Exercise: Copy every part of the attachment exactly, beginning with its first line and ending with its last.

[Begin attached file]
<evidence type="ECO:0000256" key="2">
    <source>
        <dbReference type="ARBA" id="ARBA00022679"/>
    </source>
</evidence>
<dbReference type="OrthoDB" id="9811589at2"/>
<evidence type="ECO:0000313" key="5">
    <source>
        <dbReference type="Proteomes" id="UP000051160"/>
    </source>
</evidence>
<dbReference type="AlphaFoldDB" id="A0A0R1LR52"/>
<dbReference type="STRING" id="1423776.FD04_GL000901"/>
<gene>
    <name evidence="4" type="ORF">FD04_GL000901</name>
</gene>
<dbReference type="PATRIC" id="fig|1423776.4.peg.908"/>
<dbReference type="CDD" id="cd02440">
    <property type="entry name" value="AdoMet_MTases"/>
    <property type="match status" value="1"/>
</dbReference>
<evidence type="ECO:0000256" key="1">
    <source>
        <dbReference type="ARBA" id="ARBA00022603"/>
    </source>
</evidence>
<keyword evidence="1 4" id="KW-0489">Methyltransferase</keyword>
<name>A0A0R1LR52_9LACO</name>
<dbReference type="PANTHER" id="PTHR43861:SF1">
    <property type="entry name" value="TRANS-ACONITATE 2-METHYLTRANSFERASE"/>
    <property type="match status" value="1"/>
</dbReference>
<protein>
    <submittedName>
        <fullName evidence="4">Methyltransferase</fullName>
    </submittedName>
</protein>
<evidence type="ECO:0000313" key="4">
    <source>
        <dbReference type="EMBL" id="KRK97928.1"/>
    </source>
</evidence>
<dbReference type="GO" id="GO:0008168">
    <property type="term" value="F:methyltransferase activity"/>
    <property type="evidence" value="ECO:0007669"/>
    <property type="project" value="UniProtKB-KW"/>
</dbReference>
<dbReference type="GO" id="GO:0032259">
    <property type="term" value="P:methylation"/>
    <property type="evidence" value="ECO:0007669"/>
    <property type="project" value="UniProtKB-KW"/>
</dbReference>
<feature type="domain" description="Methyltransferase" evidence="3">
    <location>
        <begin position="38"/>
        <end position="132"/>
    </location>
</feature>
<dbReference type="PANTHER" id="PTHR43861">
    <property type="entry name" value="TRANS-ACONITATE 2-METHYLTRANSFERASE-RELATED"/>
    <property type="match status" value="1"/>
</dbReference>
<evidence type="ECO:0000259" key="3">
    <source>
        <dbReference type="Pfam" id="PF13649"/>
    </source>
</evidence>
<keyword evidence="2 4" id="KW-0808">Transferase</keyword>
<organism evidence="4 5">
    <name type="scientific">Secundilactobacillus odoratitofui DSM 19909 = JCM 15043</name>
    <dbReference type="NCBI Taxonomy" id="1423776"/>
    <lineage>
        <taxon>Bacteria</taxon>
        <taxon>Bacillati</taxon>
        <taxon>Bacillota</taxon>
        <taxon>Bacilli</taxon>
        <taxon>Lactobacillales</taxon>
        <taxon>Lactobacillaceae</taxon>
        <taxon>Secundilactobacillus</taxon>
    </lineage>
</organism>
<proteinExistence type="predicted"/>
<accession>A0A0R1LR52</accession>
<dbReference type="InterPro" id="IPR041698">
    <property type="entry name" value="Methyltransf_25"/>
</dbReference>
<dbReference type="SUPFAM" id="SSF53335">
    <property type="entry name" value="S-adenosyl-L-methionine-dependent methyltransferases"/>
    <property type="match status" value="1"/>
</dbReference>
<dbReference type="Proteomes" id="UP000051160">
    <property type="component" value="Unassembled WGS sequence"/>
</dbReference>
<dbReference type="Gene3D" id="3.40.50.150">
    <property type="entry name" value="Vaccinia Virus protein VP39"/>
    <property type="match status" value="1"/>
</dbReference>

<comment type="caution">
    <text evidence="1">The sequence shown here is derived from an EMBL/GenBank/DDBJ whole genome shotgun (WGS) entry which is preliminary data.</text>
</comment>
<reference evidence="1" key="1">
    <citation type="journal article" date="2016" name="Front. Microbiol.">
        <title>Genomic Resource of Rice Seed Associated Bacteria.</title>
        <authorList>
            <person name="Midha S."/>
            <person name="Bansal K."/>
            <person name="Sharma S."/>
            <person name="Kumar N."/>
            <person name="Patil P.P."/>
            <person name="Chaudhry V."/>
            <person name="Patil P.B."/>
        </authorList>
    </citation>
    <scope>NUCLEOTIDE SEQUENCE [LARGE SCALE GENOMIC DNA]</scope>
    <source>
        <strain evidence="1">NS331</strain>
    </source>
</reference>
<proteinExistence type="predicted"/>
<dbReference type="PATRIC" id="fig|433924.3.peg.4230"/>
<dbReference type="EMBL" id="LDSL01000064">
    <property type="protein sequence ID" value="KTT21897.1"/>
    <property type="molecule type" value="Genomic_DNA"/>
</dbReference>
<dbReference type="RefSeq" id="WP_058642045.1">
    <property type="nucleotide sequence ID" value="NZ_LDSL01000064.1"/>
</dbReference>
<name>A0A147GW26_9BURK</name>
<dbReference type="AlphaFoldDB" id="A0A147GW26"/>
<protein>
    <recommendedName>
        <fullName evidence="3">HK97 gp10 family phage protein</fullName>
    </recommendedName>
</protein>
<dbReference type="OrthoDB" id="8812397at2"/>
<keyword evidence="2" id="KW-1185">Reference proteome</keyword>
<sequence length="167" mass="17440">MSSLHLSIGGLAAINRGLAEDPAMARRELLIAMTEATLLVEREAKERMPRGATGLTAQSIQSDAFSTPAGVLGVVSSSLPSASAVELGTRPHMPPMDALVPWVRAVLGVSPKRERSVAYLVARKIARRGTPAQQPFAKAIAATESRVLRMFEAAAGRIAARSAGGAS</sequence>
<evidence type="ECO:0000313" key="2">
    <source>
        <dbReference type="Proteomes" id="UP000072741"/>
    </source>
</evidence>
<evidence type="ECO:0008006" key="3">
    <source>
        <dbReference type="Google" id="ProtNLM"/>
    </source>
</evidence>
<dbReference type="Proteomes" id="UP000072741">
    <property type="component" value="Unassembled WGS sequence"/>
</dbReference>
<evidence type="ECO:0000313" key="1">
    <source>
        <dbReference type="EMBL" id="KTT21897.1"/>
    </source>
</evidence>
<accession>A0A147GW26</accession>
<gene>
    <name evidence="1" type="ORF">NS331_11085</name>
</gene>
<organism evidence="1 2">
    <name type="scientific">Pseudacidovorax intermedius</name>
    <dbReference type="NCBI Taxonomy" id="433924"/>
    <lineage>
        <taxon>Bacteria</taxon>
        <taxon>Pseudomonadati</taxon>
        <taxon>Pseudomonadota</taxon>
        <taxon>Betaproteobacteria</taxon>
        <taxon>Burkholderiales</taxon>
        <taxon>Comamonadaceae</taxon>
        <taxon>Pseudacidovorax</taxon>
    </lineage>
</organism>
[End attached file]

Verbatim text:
<evidence type="ECO:0000256" key="2">
    <source>
        <dbReference type="ARBA" id="ARBA00022679"/>
    </source>
</evidence>
<dbReference type="OrthoDB" id="9811589at2"/>
<evidence type="ECO:0000313" key="5">
    <source>
        <dbReference type="Proteomes" id="UP000051160"/>
    </source>
</evidence>
<dbReference type="AlphaFoldDB" id="A0A0R1LR52"/>
<dbReference type="STRING" id="1423776.FD04_GL000901"/>
<gene>
    <name evidence="4" type="ORF">FD04_GL000901</name>
</gene>
<dbReference type="PATRIC" id="fig|1423776.4.peg.908"/>
<dbReference type="CDD" id="cd02440">
    <property type="entry name" value="AdoMet_MTases"/>
    <property type="match status" value="1"/>
</dbReference>
<evidence type="ECO:0000256" key="1">
    <source>
        <dbReference type="ARBA" id="ARBA00022603"/>
    </source>
</evidence>
<keyword evidence="1 4" id="KW-0489">Methyltransferase</keyword>
<name>A0A0R1LR52_9LACO</name>
<dbReference type="PANTHER" id="PTHR43861:SF1">
    <property type="entry name" value="TRANS-ACONITATE 2-METHYLTRANSFERASE"/>
    <property type="match status" value="1"/>
</dbReference>
<protein>
    <submittedName>
        <fullName evidence="4">Methyltransferase</fullName>
    </submittedName>
</protein>
<evidence type="ECO:0000313" key="4">
    <source>
        <dbReference type="EMBL" id="KRK97928.1"/>
    </source>
</evidence>
<dbReference type="GO" id="GO:0008168">
    <property type="term" value="F:methyltransferase activity"/>
    <property type="evidence" value="ECO:0007669"/>
    <property type="project" value="UniProtKB-KW"/>
</dbReference>
<dbReference type="GO" id="GO:0032259">
    <property type="term" value="P:methylation"/>
    <property type="evidence" value="ECO:0007669"/>
    <property type="project" value="UniProtKB-KW"/>
</dbReference>
<feature type="domain" description="Methyltransferase" evidence="3">
    <location>
        <begin position="38"/>
        <end position="132"/>
    </location>
</feature>
<dbReference type="PANTHER" id="PTHR43861">
    <property type="entry name" value="TRANS-ACONITATE 2-METHYLTRANSFERASE-RELATED"/>
    <property type="match status" value="1"/>
</dbReference>
<evidence type="ECO:0000259" key="3">
    <source>
        <dbReference type="Pfam" id="PF13649"/>
    </source>
</evidence>
<keyword evidence="2 4" id="KW-0808">Transferase</keyword>
<organism evidence="4 5">
    <name type="scientific">Secundilactobacillus odoratitofui DSM 19909 = JCM 15043</name>
    <dbReference type="NCBI Taxonomy" id="1423776"/>
    <lineage>
        <taxon>Bacteria</taxon>
        <taxon>Bacillati</taxon>
        <taxon>Bacillota</taxon>
        <taxon>Bacilli</taxon>
        <taxon>Lactobacillales</taxon>
        <taxon>Lactobacillaceae</taxon>
        <taxon>Secundilactobacillus</taxon>
    </lineage>
</organism>
<proteinExistence type="predicted"/>
<accession>A0A0R1LR52</accession>
<dbReference type="InterPro" id="IPR041698">
    <property type="entry name" value="Methyltransf_25"/>
</dbReference>
<dbReference type="SUPFAM" id="SSF53335">
    <property type="entry name" value="S-adenosyl-L-methionine-dependent methyltransferases"/>
    <property type="match status" value="1"/>
</dbReference>
<dbReference type="Proteomes" id="UP000051160">
    <property type="component" value="Unassembled WGS sequence"/>
</dbReference>
<dbReference type="Gene3D" id="3.40.50.150">
    <property type="entry name" value="Vaccinia Virus protein VP39"/>
    <property type="match status" value="1"/>
</dbReference>

<comment type="caution">
    <text evidence="1">The sequence shown here is derived from an EMBL/GenBank/DDBJ whole genome shotgun (WGS) entry which is preliminary data.</text>
</comment>
<reference evidence="1" key="1">
    <citation type="journal article" date="2016" name="Front. Microbiol.">
        <title>Genomic Resource of Rice Seed Associated Bacteria.</title>
        <authorList>
            <person name="Midha S."/>
            <person name="Bansal K."/>
            <person name="Sharma S."/>
            <person name="Kumar N."/>
            <person name="Patil P.P."/>
            <person name="Chaudhry V."/>
            <person name="Patil P.B."/>
        </authorList>
    </citation>
    <scope>NUCLEOTIDE SEQUENCE [LARGE SCALE GENOMIC DNA]</scope>
    <source>
        <strain evidence="1">NS331</strain>
    </source>
</reference>
<proteinExistence type="predicted"/>
<dbReference type="PATRIC" id="fig|433924.3.peg.4230"/>
<dbReference type="EMBL" id="LDSL01000064">
    <property type="protein sequence ID" value="KTT21897.1"/>
    <property type="molecule type" value="Genomic_DNA"/>
</dbReference>
<dbReference type="RefSeq" id="WP_058642045.1">
    <property type="nucleotide sequence ID" value="NZ_LDSL01000064.1"/>
</dbReference>
<name>A0A147GW26_9BURK</name>
<dbReference type="AlphaFoldDB" id="A0A147GW26"/>
<protein>
    <recommendedName>
        <fullName evidence="3">HK97 gp10 family phage protein</fullName>
    </recommendedName>
</protein>
<dbReference type="OrthoDB" id="8812397at2"/>
<keyword evidence="2" id="KW-1185">Reference proteome</keyword>
<sequence length="167" mass="17440">MSSLHLSIGGLAAINRGLAEDPAMARRELLIAMTEATLLVEREAKERMPRGATGLTAQSIQSDAFSTPAGVLGVVSSSLPSASAVELGTRPHMPPMDALVPWVRAVLGVSPKRERSVAYLVARKIARRGTPAQQPFAKAIAATESRVLRMFEAAAGRIAARSAGGAS</sequence>
<evidence type="ECO:0000313" key="2">
    <source>
        <dbReference type="Proteomes" id="UP000072741"/>
    </source>
</evidence>
<evidence type="ECO:0008006" key="3">
    <source>
        <dbReference type="Google" id="ProtNLM"/>
    </source>
</evidence>
<dbReference type="Proteomes" id="UP000072741">
    <property type="component" value="Unassembled WGS sequence"/>
</dbReference>
<evidence type="ECO:0000313" key="1">
    <source>
        <dbReference type="EMBL" id="KTT21897.1"/>
    </source>
</evidence>
<accession>A0A147GW26</accession>
<gene>
    <name evidence="1" type="ORF">NS331_11085</name>
</gene>
<organism evidence="1 2">
    <name type="scientific">Pseudacidovorax intermedius</name>
    <dbReference type="NCBI Taxonomy" id="433924"/>
    <lineage>
        <taxon>Bacteria</taxon>
        <taxon>Pseudomonadati</taxon>
        <taxon>Pseudomonadota</taxon>
        <taxon>Betaproteobacteria</taxon>
        <taxon>Burkholderiales</taxon>
        <taxon>Comamonadaceae</taxon>
        <taxon>Pseudacidovorax</taxon>
    </lineage>
</organism>